The number one characteristic of the products that drive their competitive advantage and fulfills customer requirements is taste. Following taste (with a rating of 5 points), and rated highest to lowest is the following:
* Healthy (4 points)
* Long Shelf Life (4 points)
* Local Ingredients (3 points)
* Organic (3 points)
* Vegan (1 point)
The integration of the customer and technical product requirements for the products: Okanagan Apple Bread, and 100 Mile Bread, have been organized and presented in a House Of Quality Chart below.
Development time for products on average is three weeks from conceptualization of idea to commercialization. Revision intervals of formulas must allow for a minimum of three days, and each new product ranges from two too three revisions. Approximately 60% of the development time is conceptualization of the idea, idea feedback, and sourcing ingredients.
The company analyzes the performance of new products:
-Fulfilling customer needs
Production Performance For the products to be cost efficient the product cannot require a lot of flexibility with the equipment and machinery available. Oven temperature, and mixing composition must be congruent to products already in production. Products are also required to meet an undefined target for ingredient commonality.
Fulfilling customer needs
Before products are ready for sale, the ability to fulfill customer needs are measured and analyzed for performance approval. Important performance measures are: taste, shelf life, appearance, availability, and cost.
Unit Product Cost
The company budgets each unit cost and if the product cannot be produced within the budgeted range the new product will not be produced for sale. The per unit cost budget range is $.34 to $.41.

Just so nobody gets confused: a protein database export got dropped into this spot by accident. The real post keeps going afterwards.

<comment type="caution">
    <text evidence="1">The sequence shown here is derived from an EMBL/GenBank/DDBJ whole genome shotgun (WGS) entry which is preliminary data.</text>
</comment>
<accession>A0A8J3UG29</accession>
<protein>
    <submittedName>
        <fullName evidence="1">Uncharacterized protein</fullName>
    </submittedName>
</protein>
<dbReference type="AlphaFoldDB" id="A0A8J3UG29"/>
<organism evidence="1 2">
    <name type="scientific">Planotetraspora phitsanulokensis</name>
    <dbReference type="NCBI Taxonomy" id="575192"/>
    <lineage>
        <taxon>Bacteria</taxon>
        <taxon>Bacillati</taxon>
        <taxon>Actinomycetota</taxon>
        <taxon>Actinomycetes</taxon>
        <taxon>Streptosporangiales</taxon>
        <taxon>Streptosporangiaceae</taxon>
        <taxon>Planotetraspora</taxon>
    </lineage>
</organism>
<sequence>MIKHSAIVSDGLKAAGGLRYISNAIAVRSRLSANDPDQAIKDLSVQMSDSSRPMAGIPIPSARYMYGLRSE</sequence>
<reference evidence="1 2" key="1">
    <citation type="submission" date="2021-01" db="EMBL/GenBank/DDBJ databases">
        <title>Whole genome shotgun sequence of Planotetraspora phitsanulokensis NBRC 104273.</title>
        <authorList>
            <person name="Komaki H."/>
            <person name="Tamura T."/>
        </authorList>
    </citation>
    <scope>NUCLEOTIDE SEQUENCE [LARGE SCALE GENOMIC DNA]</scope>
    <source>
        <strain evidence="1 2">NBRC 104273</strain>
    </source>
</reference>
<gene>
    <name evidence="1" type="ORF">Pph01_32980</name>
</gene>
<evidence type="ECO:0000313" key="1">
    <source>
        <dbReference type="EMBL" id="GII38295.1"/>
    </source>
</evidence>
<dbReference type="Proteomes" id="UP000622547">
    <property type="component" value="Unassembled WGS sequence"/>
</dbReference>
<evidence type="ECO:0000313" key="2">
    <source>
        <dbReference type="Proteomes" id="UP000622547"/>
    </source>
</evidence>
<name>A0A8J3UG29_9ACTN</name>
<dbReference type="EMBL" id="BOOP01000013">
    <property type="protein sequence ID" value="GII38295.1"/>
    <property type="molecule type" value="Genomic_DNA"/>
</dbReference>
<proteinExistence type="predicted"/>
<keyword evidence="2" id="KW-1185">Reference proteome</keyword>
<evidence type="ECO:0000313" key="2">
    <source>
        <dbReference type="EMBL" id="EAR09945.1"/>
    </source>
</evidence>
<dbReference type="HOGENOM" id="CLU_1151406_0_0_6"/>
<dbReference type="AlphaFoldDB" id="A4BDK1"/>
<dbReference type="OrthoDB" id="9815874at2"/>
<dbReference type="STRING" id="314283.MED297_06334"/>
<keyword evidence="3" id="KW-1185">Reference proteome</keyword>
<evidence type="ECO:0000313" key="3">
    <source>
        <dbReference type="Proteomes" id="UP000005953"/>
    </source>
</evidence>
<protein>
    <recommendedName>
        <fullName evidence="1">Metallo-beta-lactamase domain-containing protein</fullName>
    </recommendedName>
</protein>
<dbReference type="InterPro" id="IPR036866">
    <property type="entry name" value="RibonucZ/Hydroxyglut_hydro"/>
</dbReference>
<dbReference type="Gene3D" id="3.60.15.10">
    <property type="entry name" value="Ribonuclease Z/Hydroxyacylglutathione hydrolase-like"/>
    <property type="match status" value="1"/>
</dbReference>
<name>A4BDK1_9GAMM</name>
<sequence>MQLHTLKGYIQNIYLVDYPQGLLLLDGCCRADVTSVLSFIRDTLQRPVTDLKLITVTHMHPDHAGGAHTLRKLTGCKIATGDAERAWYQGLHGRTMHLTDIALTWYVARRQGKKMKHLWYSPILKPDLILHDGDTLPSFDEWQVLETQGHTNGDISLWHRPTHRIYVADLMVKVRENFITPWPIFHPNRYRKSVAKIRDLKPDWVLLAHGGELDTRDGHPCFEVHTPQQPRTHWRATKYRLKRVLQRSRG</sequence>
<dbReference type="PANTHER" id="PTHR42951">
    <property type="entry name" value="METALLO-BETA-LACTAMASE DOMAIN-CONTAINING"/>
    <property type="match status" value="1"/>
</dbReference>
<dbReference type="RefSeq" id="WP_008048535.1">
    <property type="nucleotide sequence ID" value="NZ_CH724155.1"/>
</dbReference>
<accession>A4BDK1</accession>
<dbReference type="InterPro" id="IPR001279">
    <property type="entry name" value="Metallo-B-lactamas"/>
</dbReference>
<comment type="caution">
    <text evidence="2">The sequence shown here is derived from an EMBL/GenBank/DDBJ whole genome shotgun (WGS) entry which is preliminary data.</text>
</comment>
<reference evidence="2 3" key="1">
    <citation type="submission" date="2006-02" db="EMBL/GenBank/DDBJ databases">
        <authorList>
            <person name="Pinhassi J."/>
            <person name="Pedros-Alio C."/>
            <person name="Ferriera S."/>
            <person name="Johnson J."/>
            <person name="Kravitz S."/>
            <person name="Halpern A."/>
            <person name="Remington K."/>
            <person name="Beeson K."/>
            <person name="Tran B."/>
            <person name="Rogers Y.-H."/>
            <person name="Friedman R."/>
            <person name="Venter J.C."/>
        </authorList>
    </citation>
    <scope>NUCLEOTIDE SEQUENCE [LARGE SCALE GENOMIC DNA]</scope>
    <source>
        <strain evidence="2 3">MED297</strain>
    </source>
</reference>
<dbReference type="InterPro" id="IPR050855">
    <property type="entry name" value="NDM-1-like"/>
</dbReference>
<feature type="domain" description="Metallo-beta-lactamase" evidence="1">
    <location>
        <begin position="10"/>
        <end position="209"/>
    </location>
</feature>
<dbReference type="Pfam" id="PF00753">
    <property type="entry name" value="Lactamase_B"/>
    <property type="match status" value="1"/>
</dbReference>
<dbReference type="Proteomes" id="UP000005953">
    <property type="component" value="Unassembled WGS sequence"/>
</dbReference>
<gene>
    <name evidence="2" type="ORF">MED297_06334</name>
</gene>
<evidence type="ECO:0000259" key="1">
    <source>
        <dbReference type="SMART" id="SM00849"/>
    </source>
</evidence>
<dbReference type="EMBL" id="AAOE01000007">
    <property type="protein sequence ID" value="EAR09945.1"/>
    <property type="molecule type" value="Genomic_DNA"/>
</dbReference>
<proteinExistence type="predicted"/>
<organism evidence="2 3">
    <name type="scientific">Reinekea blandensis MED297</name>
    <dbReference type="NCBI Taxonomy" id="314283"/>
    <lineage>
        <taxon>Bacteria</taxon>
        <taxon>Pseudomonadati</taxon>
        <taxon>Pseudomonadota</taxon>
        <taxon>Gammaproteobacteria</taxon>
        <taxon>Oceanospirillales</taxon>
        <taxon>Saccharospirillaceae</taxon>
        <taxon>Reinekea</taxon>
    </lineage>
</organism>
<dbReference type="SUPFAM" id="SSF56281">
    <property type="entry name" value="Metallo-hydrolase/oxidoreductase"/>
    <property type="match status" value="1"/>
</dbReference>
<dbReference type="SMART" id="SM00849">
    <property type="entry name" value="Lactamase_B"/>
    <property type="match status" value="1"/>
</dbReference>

Minimizing unit costs is achieved by developing the required skill set in the production team, and familiarizing with the product; thus increasing efficiency.
All products must be approved by the Canadian Food Inspection Agency (CFIA) before being approved for commercialization.
To remain certified organic all products must approved by Canadian Organic Office.
Improvements to Quality
The quality of the product is often improved through collaboration between the head baker, and the production team. Changing suppliers of inputs and adjusting formulas are the major and ongoing adjustments in the product design that can improve quality. Integrating the Voice of the Customer
-Feedback from Out Door Public Market
-Front of House employees
On going research and development conducted on current/new products
Apple Quinoa Bread – Production accident yielded a superior product and replaced form Apple Quinoa bread
Gluten Free product – tried it but did no want to enter the market with it
Communication of Product design
-Add new product to formulas
-Communicate that there is a new product
Products are for the bakery retail store, wholesale customers, and for public markets, are made to stock. For food service customers, and specialty one time orders products are made to order. 95% of products are produced in a batch process with many characteristics of a flow shop, and 5% produced for specialty orders in a project process design.
The current design process allows for:
* 50 to 1000 units of each product per day
* 2 to 5 minutes set up time between products
* Few process routes with many repetitive steps
* Many different products, that have very similar process design
* High degree of skill
Flexibility in process designs is in enabled through:
* Shape ie. pan, round, batard, baguette, bun
* Time required for oven baking
* Preferment and proofing (1 to 3 day flexibility)
The characteristics listed above are able to attain a level of flexibility while maintaining cost efficiencies on both low and medium volumes.
All processes for production are performed in house with the exception of packaging. The major make/buy decision the company faced was to have the sanitation (custodial) department in-house. By having an in-house sanitation department the company was able to incorporate daily production preparation duties into their tasks to complete. These duties include: soaking grains, greasing pans, and preparing ingredients.